Cold Alaskan Gold—Part II
October 2012 by Chris RalphI decided to focus my attention on some exposed bedrock that was along a little stream only about 100 yards from our cabins. My very first pan full of gravel showed several nice small flakes that were just big enough to be picked up with my fingers. That first pan showed that indeed there was some very nice gold to be had here...
There are both hard rock and beach sand types of titanium deposits, but the hard rock deposits need to be at least 10 percent titanium while the beach sands often are economic with only two or three percent titanium.
Within a few minutes I got my first signal and dug out a small flake about three grains.
There weren’t as many pieces of gold, but what I did find was bigger. As I worked my way down towards the spot that I had been working the first three days, I noticed a large crack that crossed the river.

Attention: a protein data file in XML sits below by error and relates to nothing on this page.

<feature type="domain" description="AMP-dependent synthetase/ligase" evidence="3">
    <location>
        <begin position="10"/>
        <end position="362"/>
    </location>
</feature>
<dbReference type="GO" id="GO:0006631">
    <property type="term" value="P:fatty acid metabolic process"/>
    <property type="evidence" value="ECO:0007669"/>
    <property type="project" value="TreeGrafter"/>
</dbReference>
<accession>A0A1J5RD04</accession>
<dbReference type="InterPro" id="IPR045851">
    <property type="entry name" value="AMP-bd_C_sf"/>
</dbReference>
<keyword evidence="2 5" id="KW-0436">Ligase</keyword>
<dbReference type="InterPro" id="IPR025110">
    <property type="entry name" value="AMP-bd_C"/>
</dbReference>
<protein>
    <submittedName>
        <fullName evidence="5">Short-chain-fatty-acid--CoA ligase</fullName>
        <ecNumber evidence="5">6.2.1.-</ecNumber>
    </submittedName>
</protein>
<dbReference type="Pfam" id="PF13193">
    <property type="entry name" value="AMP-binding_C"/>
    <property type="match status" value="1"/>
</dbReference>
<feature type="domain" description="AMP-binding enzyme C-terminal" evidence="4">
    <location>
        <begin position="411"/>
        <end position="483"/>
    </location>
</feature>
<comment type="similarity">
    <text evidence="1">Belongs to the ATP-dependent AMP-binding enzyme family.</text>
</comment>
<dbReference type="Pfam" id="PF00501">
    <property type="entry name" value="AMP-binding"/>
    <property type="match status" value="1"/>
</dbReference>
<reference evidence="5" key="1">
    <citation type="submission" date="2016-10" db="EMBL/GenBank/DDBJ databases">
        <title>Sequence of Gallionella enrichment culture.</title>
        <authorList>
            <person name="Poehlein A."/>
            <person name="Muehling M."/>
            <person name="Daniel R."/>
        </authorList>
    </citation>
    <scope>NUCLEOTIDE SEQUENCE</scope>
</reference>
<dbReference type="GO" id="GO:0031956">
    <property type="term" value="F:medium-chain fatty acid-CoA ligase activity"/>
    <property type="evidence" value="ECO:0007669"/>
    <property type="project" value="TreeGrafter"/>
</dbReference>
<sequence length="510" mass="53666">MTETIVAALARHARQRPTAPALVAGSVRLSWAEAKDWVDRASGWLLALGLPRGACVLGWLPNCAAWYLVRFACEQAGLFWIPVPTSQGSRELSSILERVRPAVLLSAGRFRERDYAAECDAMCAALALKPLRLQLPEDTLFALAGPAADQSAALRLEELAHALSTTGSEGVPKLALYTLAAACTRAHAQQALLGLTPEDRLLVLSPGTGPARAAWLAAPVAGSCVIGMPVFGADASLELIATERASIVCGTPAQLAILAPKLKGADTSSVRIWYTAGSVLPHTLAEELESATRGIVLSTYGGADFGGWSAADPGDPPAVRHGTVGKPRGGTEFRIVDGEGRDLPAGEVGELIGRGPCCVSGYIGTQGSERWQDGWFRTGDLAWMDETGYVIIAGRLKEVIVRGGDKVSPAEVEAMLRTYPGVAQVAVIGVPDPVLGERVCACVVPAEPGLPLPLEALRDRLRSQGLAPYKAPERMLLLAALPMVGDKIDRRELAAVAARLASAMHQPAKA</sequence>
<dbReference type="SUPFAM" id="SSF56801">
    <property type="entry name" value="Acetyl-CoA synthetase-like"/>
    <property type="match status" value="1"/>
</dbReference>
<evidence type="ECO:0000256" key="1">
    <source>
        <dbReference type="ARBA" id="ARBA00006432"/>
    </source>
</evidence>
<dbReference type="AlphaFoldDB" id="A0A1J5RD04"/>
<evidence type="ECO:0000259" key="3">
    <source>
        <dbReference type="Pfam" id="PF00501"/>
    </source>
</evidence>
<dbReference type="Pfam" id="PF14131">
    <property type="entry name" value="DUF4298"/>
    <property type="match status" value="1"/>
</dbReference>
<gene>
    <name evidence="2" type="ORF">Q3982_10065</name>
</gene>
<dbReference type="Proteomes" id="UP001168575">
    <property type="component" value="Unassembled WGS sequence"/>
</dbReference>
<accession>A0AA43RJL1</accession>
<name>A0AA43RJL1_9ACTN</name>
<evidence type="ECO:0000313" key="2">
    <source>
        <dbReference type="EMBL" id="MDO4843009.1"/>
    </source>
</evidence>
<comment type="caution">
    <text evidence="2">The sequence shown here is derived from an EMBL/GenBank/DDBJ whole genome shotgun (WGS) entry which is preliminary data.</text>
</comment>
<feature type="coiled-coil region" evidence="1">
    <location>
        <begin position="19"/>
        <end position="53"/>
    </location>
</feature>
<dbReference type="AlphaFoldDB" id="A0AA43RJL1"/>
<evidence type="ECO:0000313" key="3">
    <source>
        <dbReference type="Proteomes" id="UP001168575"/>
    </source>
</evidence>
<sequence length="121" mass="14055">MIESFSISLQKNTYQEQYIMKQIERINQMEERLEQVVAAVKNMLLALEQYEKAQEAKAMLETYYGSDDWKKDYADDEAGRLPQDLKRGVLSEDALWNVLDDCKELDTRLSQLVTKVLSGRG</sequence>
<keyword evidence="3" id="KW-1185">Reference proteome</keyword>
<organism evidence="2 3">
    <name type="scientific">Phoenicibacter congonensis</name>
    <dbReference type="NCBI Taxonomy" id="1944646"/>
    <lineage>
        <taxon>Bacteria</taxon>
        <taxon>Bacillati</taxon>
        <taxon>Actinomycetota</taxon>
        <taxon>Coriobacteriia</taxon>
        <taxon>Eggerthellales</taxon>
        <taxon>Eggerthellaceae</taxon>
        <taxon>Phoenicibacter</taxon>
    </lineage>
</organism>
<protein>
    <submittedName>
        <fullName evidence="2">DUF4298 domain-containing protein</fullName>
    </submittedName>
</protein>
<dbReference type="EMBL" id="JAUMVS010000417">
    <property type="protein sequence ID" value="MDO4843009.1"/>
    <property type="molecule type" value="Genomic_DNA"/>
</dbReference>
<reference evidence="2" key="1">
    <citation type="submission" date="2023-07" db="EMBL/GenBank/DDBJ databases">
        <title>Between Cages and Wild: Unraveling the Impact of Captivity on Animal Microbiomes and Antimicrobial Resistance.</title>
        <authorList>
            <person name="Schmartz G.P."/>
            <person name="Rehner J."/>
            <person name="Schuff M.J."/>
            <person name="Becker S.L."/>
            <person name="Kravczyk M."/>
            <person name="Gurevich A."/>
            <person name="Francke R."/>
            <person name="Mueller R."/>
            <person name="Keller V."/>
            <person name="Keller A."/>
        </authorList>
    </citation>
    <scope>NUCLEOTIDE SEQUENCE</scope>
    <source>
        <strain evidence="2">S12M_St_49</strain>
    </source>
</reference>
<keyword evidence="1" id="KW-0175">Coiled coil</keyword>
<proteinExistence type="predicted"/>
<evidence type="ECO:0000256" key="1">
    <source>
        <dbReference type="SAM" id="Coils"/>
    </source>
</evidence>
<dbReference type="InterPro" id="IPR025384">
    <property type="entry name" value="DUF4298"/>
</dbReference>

...we were able to pull out close to another 3+ ounces of small, angular Silver City gold. This also included several more small nuggets, pieces of wire gold and some quartz-gold pieces—not bad for 4 days with a small sluice.
Whatever system you plan to use will require a way to safely initiate the explosives from a distance. In this article, we’re going to learn the basics of electric blasting and get a hands-on example…
The gold was very chunky and much of it had quartz attached. Even back then I knew that the gold was very close to its source.
...I got the faintest of rises in the threshold. It was hardly a signal at all, and I thought it was one of the many, deep, hot rocks in the area.
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